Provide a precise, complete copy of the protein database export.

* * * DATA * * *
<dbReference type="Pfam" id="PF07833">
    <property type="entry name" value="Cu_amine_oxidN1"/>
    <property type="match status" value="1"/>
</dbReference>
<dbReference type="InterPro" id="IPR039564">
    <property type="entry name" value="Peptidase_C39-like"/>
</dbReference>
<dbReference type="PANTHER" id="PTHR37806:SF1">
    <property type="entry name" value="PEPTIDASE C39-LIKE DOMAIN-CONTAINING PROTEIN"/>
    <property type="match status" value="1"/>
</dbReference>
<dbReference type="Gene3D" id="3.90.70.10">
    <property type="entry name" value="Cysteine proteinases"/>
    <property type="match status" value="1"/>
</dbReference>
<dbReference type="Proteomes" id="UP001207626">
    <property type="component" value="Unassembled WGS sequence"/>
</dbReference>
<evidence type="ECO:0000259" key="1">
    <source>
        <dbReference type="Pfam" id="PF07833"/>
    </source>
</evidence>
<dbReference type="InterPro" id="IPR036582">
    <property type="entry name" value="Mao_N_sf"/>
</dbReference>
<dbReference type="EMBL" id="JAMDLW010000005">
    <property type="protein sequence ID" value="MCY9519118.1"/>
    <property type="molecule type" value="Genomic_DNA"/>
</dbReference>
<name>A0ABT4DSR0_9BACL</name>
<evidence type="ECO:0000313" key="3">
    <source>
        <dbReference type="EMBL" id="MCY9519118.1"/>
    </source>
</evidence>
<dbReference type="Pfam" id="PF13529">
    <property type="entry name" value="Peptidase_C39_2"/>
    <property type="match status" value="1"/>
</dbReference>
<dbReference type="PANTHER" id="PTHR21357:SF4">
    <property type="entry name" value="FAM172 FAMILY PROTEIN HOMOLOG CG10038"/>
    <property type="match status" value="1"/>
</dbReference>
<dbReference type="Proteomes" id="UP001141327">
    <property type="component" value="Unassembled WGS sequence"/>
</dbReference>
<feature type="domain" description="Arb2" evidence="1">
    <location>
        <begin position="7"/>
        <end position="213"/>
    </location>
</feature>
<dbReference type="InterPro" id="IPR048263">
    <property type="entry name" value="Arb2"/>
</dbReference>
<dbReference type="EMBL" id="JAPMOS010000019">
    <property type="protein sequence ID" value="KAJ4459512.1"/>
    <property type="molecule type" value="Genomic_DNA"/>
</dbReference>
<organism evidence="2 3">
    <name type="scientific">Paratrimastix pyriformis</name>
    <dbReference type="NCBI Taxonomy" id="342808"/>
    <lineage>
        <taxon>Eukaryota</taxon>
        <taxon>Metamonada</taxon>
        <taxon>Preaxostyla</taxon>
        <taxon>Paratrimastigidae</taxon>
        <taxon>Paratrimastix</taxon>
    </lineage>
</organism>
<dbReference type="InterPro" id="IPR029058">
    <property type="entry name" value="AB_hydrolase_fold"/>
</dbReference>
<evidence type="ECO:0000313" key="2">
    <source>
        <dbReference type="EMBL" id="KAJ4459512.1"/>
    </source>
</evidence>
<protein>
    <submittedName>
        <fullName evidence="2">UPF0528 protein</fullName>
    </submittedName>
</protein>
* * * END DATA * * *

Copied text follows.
<dbReference type="Pfam" id="PF07833">
    <property type="entry name" value="Cu_amine_oxidN1"/>
    <property type="match status" value="1"/>
</dbReference>
<dbReference type="InterPro" id="IPR039564">
    <property type="entry name" value="Peptidase_C39-like"/>
</dbReference>
<dbReference type="PANTHER" id="PTHR37806:SF1">
    <property type="entry name" value="PEPTIDASE C39-LIKE DOMAIN-CONTAINING PROTEIN"/>
    <property type="match status" value="1"/>
</dbReference>
<dbReference type="Gene3D" id="3.90.70.10">
    <property type="entry name" value="Cysteine proteinases"/>
    <property type="match status" value="1"/>
</dbReference>
<dbReference type="Proteomes" id="UP001207626">
    <property type="component" value="Unassembled WGS sequence"/>
</dbReference>
<evidence type="ECO:0000259" key="1">
    <source>
        <dbReference type="Pfam" id="PF07833"/>
    </source>
</evidence>
<dbReference type="InterPro" id="IPR036582">
    <property type="entry name" value="Mao_N_sf"/>
</dbReference>
<dbReference type="EMBL" id="JAMDLW010000005">
    <property type="protein sequence ID" value="MCY9519118.1"/>
    <property type="molecule type" value="Genomic_DNA"/>
</dbReference>
<name>A0ABT4DSR0_9BACL</name>
<evidence type="ECO:0000313" key="3">
    <source>
        <dbReference type="EMBL" id="MCY9519118.1"/>
    </source>
</evidence>
<dbReference type="Pfam" id="PF13529">
    <property type="entry name" value="Peptidase_C39_2"/>
    <property type="match status" value="1"/>
</dbReference>
<dbReference type="PANTHER" id="PTHR21357:SF4">
    <property type="entry name" value="FAM172 FAMILY PROTEIN HOMOLOG CG10038"/>
    <property type="match status" value="1"/>
</dbReference>
<dbReference type="Proteomes" id="UP001141327">
    <property type="component" value="Unassembled WGS sequence"/>
</dbReference>
<feature type="domain" description="Arb2" evidence="1">
    <location>
        <begin position="7"/>
        <end position="213"/>
    </location>
</feature>
<dbReference type="InterPro" id="IPR048263">
    <property type="entry name" value="Arb2"/>
</dbReference>
<dbReference type="EMBL" id="JAPMOS010000019">
    <property type="protein sequence ID" value="KAJ4459512.1"/>
    <property type="molecule type" value="Genomic_DNA"/>
</dbReference>
<organism evidence="2 3">
    <name type="scientific">Paratrimastix pyriformis</name>
    <dbReference type="NCBI Taxonomy" id="342808"/>
    <lineage>
        <taxon>Eukaryota</taxon>
        <taxon>Metamonada</taxon>
        <taxon>Preaxostyla</taxon>
        <taxon>Paratrimastigidae</taxon>
        <taxon>Paratrimastix</taxon>
    </lineage>
</organism>
<dbReference type="InterPro" id="IPR029058">
    <property type="entry name" value="AB_hydrolase_fold"/>
</dbReference>
<evidence type="ECO:0000313" key="2">
    <source>
        <dbReference type="EMBL" id="KAJ4459512.1"/>
    </source>
</evidence>
<protein>
    <submittedName>
        <fullName evidence="2">UPF0528 protein</fullName>
    </submittedName>
</protein>